Destructive Myths About Millennials in the Workplace

There has been much discussion about what millennials can bring to the workplace. The truth is that while so-called experts believe they have a good understanding of the millennial generation, the facts simply do not support their assumptions.

You must be familiar with notions like: “millennials are sluggish,” “millennials have a sense of arrogance,” and “millennials are tech addicted.” But how many of these convey the truth? Do these assumptions paint the real image of millennials?

With Generation Z’s oldest members just entering the workforce and Millennials beginning to take on managerial responsibilities, it’s time to take a deeper look at what they have to offer and debunk some of these clichés.

The Myths

Working millennials have sparked a surge of fear, suspicion, and hostility among older CEOs and supervisors in the previous decade or two. “They’re not like us,” we often hear, and the remedy appears to be “they should be more like us.” 

They’re frequently portrayed as erratic intruders that cause business disruption. Not in a good way, and not as valuable assets to the companies for which they work. Here are some common myths about millennials that need to be disregarded:-

1. Millennials Are Lazy

Millennials may work in a variety of ways, but labeling them as idle does not give a complete picture. The motto of this age is “work smarter, not harder.” They despise delay and complexity and are always looking for ways to accomplish more in less time. 

This new look isn’t always a bad thing. It can even aid in the improvement of corporate procedures and the increase in total production.

2. Career Goals and Expectations are Vastly Different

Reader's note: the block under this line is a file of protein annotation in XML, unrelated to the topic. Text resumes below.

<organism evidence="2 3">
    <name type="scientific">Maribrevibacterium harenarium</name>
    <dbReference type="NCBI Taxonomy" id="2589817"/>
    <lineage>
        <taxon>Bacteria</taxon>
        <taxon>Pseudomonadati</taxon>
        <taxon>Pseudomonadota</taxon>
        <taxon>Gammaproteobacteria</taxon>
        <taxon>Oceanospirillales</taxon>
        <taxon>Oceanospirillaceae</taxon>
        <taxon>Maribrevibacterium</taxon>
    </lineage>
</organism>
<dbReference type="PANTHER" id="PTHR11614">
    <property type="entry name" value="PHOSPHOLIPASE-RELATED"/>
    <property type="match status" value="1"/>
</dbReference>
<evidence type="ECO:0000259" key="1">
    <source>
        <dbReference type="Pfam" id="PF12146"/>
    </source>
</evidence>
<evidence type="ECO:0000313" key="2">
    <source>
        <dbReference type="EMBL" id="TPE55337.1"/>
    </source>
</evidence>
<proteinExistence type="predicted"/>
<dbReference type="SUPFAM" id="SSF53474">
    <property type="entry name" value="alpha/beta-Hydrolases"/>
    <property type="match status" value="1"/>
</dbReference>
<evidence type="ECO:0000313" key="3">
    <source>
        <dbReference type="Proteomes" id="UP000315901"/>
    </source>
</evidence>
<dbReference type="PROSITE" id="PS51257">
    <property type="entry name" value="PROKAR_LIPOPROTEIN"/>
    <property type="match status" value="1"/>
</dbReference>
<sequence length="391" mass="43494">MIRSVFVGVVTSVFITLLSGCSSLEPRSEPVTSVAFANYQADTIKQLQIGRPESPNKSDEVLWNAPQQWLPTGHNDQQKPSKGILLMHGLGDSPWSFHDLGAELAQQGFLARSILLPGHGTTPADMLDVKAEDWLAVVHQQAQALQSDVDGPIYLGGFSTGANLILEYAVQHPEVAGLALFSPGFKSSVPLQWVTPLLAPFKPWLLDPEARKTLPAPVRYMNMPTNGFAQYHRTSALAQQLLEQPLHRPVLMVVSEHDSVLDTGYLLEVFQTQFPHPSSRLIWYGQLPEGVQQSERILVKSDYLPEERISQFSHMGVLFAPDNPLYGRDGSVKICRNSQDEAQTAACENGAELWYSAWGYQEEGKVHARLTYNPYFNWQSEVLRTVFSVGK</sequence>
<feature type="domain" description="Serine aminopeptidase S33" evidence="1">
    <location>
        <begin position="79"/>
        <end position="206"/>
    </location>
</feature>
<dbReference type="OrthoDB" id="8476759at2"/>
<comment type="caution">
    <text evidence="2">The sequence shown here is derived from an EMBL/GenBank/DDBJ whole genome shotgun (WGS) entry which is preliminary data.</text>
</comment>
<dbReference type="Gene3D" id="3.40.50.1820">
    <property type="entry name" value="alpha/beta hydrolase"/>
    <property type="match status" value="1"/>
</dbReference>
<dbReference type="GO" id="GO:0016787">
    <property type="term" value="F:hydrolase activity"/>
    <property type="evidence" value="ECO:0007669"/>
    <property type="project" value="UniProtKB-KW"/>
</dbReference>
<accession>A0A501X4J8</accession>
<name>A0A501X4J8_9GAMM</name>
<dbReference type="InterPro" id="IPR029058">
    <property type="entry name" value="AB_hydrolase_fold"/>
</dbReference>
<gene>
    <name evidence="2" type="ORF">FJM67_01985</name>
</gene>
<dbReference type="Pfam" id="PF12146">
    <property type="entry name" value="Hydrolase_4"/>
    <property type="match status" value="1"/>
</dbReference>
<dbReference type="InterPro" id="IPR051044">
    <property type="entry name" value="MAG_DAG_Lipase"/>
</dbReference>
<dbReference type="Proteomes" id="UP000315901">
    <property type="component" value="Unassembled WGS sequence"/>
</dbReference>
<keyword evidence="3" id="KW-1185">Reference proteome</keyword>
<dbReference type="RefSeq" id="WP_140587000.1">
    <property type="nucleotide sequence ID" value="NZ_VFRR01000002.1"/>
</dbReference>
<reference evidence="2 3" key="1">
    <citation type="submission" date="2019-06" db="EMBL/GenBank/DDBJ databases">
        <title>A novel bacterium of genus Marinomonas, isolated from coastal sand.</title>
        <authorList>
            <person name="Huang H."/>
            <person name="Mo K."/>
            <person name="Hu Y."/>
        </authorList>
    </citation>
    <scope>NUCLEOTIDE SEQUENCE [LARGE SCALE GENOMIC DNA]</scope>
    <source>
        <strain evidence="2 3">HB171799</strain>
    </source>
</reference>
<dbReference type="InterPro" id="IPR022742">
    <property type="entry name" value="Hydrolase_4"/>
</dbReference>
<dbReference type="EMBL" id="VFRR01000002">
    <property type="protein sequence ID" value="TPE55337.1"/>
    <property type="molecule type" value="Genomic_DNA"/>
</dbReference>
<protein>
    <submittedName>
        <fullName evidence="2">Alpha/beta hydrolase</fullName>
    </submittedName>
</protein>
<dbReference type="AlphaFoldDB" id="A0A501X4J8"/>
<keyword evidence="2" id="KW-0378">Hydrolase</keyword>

Employers used to expect candidates to stay in one job for more than two years, but millennials have helped shape business’ tenure expectations. They have a lot more realistic notion of what tenure is, and workers are more likely to change jobs or firms after a year.

Internal promotions are also expected to happen within nine months, and individuals who are passed over for such opportunities will begin to search elsewhere.

3. Millennials Aren’t Loyal

Managers that are concerned about frequent recruiting and retraining have made a meme out of the job-hopping millennial.

However, it turns out that this idea is also based on myth rather than reality. Employees who are younger change employment more frequently than those who are older. This trend, though, isn’t new, nor is it as concerning as we’ve been made to believe.

According to a 2015 article by FiveThirtyEight, younger employees changed jobs at the same rate as older employees in the 1980s. Given the Internet and other recent economic revolutions, we may expect this.

4. Addicted to Technology

Millennials grew up surrounded by technology, so it’s only natural that it’s a big part of their lives. When it comes to their favorite mode of communication in the workplace, however, 39 percent of millennials choose face-to-face conversation over emails and text messages.

5. Millennials Want Constant Praise

According to an IBM survey, most millennials want a fair, ethical, transparent, consistent, and dependable manager. Only 29% stated they were hoping for recognition for their achievements. This disproves the stereotype that millennials value praise above everything else.

6. Millennials Lack Social Media Etiquette

This could hardly be more untrue. This generation grew up with social media and understands the dangers of blurring the barriers between their personal and professional lives better than any previous generation in the workforce. They are more adept at establishing these boundaries than previous gen-Xers.


It’s time to let go of these unsubstantiated stereotypes about millennials and accept them for who they are: brilliant, driven, and productive workers. 

Understanding the millennial worker and the critical role they play in today’s multigenerational workforce will help you develop a more effective hiring plan to attract the best and brightest from this generation.